The United States entered WWII following the Japanese attack on Pearl Harbor. That attack occurred in two waves of aircraft taking off from Japanese carriers, each wave comprising Zero fighters, torpedo bombers, and dive bombers. In each wave, the Zeros were the first airborne, both because they needed the least runway to take off and in order to protect the slower, less maneuverable torpedo and dive bombers that followed. The pilot who led the Zeros in the first wave and the first to take off from a Japanese carrier was Shigeru Itaya, flying his A6M2 off the flagship carrier Akagi. Thus, one can reasonably argue that Itaya’s Zero was the first Japanese aircraft to take an aggressive action against the United States, in essence beginning the Pacific War.

Shigeru Itaya

This site is dedicated to 1/72 scale models and presumes general knowledge of WWII on the part of the reader. Thus, I’m ordinarily reticent to regurgitate historical information, as there are plenty of sources on the internet accessible to any reader. If I can readily find information, so can others. 1/72, A6M, AI-155, Akagi, IJN, Itaya, Japan, Japanese Navy, Pearl Harbor, Zeke, ZeroHowever, I found such precious little information on Lieutenant Commander Shigeru Itaya, other than the oft-repeated fact that his Zero was the first plane airborne during the attack on Pearl Harbor, that I reasoned some readers would be interested in my amateur research. I found scant references to him in the books available to me and the dearth of information extended to the internet, where, despite diligent efforts, a search yielded only dribs and drabs of information.

On a hunch that Itaya might be better known in Japan, I searched Japanese sites and stumbled upon Japanese Wikipedia, where I found that Itaya had his own entry. Unfortunately, the entry was skeletal, with not much more information than that available in English. Still, it was more information than I had. Bearing in mind that I know no Japanese and had to resort to imperfect searches on Japanese websites using Google Translate, below is what little information I could gather from various sources. Itaya’s career highlights may prove somewhat tedious so the casual reader may want to skip to the next post, a review of the 1/72 scale models of Itaya’s Zero.

1. Beginnings

Itaya was born July 10, 1909, and graduated from the Naval Academy in 1929. He was a veteran of the China War and by 1937 is listed as a division officer on the Ryujo aircraft carrier. By 1940, he is listed as group leader on the Hiryu aircraft carrier. By April 1941, Lieutenant Commander Itaya had been named group leader on the Akagi, the flagship of the Japanese Imperial Navy’s First Fleet.

2. Pearl Harbor

According to Jim Rearden in Cracking the Zero Mystery, Itaya himself trained the Zero pilots for the Pearl Harbor raid. He was in overall command of the 43 Zero fighters in the first wave from all six carriers, including the nine from the Akagi, Itaya’s carrier. He was the first to take off, guiding the other 42 Zeros to their destination. Once in Hawaii, Itaya and the eight other pilots of the Akagi attacked Hickam Field, Ewa Air Control, and Ford Island, while the Zeros of the five other carriers had different assigned targets. According to Peter Smith in Mitsubishi Zero, Itaya and his two wingmen shot down an unsuspecting B-17 bomber at Hickam Field that had at that precise moment improvidentially flown in from California. The B-17 crew managed to land the crippled bomber and run for cover, though one unfortunate member was killed in the ensuing strafing by the Japanese Zeros.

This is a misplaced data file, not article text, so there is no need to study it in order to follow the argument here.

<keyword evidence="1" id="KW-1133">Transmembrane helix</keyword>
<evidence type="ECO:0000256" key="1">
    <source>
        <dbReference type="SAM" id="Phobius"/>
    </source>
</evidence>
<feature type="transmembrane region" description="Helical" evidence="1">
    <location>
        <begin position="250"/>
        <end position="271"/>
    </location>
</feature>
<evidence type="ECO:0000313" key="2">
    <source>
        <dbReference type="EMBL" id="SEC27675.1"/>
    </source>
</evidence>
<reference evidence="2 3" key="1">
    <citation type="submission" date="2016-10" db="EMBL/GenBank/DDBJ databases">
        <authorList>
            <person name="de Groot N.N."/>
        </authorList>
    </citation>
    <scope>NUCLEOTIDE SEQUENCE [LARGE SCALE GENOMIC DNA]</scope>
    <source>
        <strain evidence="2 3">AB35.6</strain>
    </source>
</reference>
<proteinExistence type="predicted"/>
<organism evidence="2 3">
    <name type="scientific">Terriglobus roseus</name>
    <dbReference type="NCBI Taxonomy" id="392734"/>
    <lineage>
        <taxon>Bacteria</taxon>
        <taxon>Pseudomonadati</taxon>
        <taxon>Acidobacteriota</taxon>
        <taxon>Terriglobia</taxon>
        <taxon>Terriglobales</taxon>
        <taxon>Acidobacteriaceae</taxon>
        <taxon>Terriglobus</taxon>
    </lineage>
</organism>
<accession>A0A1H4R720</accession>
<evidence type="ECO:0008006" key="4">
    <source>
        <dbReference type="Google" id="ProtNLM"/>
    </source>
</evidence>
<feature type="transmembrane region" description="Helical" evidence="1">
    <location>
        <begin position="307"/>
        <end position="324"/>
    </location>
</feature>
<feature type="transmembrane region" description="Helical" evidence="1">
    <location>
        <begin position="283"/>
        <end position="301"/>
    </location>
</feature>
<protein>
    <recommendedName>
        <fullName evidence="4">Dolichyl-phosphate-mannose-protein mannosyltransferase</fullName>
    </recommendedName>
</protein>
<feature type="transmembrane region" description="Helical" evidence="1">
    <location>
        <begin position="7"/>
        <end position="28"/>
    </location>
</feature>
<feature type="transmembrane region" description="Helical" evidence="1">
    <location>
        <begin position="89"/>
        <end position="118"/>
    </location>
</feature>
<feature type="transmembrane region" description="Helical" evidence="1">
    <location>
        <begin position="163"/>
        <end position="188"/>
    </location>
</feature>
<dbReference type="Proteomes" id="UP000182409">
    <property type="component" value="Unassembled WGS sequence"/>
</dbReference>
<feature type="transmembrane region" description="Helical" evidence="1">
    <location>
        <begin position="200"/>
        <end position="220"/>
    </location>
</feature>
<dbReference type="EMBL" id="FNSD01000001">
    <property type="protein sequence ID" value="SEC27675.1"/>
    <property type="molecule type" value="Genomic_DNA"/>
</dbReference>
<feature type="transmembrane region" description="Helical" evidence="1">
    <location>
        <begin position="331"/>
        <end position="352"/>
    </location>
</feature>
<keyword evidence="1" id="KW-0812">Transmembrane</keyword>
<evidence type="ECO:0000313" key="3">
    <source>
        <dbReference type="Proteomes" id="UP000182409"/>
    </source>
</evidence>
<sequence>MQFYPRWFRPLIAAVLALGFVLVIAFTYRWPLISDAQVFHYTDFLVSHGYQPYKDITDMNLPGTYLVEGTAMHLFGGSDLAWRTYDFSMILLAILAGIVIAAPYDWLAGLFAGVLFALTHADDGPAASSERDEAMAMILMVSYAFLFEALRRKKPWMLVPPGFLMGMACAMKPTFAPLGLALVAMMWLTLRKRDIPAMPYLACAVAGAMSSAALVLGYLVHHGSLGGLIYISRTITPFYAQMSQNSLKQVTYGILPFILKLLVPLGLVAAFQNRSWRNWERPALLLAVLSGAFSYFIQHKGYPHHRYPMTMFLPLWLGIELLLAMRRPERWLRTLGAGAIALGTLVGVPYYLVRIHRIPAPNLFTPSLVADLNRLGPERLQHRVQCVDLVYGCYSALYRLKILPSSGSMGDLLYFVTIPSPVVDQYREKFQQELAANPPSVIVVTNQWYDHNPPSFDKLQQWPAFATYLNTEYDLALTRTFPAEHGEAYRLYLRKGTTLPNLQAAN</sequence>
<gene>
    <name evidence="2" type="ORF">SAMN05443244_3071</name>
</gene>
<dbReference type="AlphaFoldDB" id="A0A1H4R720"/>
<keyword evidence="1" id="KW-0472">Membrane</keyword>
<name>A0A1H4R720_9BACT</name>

3. Port Darwin

Two months later, on February 19, 1941, in an aerial surprise attack that has been called Australia’s “Pearl Harbor,” Itaya led the 36 Zero fighters — nine from each of four carriers — in the bombing of Port Darwin, according to Peter Smith in Mitsubishi Zero. Considered the single most destructive raid in Australian history by a foreign power, the raid on Port Darwin was massive, with more bombs dropped than at Pearl Harbor, though loss of life — at 236 — was one tenth that at Pearl Harbor. Incidentally, the four carriers at Port Darwin had all participated at Pearl Harbor and were the same four subsequently sunk at Midway.

4. Ceylon

Itaya appears again on April 5, 1942, during the surprise “Easter Sunday Raid” on Colombo, Ceylon (now Sri Lanka). As at Pearl Harbor and Port Darwin, Itaya led Zero fighters — this time 36 — that escorted bombers from five Japanese carriers whose targets were British warships, harbor installations, and air bases in an attempt to destroy the British Easter Fleet. Although the day before a PBY Catalina pilot spotted the five Japanese carriers and radioed in their position before it was shot down, the Japanese still achieved surprise in yet another Pearl Harbor-style weekend attack. The attack resulted in the sinking of a British carrier and several other warships and cost the lives of 424 British subjects. However, as at Pearl Harbor, most of the British Eastern Fleet was away from the port, thereby reducing potential damage.

5. Midway